Purebred border collie herding a flock of sheep on a summer day.BIGANDT.COM/Shutterstock

Herding dogs

Herding dogs, generally German shepherds, Border collies, and Australian shepherds, are in demand on farms to assist in rounding up sheep, and even goats, says Modern Farmer. You may even find these canines employed by the Port Authority to help move geese and other birds along from the runways of airports. This isn’t a high-paying gig, but the PA will generally pay for training, as well as meals and shelter for the animals.

Soldier with military working dog on blurred backgroundAfrica Studio/Shutterstock

Military working dogs

They aren’t salaried military employees, but the canines that work with the armed forces are considered to be an invaluable asset to the team and treated as such. Military Working Dogs (MWDs) receive specialized training and while they spend a great deal of time with their handlers and stay by their side when deployed, back in the States, the pups reside in designated quarters. Military.com says this is important because there are “simply too many risks in allowing them to stay anywhere but a controlled kennel area.” It’s also important to note that not any dog can become an MWD, so they are not likely to come from a shelter or civilian household. This flight attendant has made it her duty to reunite military personnel with their service dogs.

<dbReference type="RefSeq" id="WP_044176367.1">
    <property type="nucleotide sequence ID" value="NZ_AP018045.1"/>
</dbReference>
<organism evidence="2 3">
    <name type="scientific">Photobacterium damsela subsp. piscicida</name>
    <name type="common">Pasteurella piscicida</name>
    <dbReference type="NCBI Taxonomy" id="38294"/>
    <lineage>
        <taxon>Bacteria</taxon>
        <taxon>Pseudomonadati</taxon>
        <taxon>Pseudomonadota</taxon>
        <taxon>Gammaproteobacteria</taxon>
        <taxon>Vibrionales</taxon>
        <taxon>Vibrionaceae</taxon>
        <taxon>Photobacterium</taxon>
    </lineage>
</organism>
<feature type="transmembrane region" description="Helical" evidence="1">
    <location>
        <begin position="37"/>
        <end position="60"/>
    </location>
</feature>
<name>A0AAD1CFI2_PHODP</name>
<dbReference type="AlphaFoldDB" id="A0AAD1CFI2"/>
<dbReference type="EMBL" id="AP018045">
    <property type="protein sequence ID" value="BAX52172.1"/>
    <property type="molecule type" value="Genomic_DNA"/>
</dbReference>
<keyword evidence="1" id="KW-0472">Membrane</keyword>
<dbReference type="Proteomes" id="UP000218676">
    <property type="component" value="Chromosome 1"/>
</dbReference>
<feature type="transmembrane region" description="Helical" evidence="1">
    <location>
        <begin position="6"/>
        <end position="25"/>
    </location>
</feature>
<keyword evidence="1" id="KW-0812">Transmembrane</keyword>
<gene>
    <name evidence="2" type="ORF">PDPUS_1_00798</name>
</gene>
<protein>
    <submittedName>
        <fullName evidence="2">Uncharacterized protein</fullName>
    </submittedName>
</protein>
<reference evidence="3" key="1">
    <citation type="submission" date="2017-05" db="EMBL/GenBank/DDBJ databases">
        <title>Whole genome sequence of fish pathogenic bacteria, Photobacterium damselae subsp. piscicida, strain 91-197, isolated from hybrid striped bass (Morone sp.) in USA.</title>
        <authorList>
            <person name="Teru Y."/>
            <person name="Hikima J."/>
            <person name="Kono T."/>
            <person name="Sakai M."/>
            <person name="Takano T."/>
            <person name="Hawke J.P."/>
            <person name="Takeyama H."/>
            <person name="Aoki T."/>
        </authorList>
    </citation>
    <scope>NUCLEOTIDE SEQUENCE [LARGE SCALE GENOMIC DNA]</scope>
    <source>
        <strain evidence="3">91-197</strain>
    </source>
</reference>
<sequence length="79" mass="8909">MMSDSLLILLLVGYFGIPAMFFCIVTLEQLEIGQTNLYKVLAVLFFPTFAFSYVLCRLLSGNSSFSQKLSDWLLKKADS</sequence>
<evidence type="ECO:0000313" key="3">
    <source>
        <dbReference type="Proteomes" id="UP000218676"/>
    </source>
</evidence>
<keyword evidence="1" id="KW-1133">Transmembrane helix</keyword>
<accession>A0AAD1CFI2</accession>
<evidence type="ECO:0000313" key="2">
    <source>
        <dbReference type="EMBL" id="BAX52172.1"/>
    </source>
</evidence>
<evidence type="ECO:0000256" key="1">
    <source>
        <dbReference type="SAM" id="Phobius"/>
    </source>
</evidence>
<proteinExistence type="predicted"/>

Cute service dog and blurred girl in wheelchair, view through doorAfrica Studio/Shutterstock

Emergency Medical Response dogs

A dog can brighten someone’s mood, offer calm in a time of crisis, and serve as a much-needed friend providing a bevy of health benefits. But Emergency Medical Response Dogs (EMRs), also known as seizure alert dogs, can be lifesavers in more ways than one. These canines are trained to detect very subtle changes in a person’s breathing rate, odor, and behavior that suggest a seizure may be imminent. Once detected the dog will signal to its partner that they should consider moving to a safe place or finding help before the seizure strikes.

 

dog actorStewart Cook/Shutterstock

Dog actor

Move over Meryl Streep, animals can easily be scene-stealers, too—and, yes, there’s a demand for doggie actors. There are designated agencies specializing in how to make your pooch perfect for the camera. The American Kennel Club notes that you’ll want to assess how well your dog handles stress and adjusts to new situations before diving into show biz. It isn’t all red carpets and glamour, after all; according to the Hollywood Reporter, an average day rate for a canine thespian is $400. While that’s nothing to bark at, these are signs your dog is secretly mad at you.

museum guard dogKeystone-SDA/Shutterstock

Art guard dog

Dogs have long been a focus of many an artist’s work, but in some cases, they have actually guarded masterpieces as well. Back in 1933 New York’s Museum of Modern Art famously had a German Shepherd named Don roaming its exhibits to sniff out potential burglars looking to commit a heist. More recently Riley, a Weimaraner, was trained to guard works at Boston’s Museum of Fine Arts in a different capacity—from insects! Riley’s job is to detect bugs that have the potential to severely damage these valuable items. Think you know your dog well enough to choose their career? Here are 30 things your pup wishes you knew.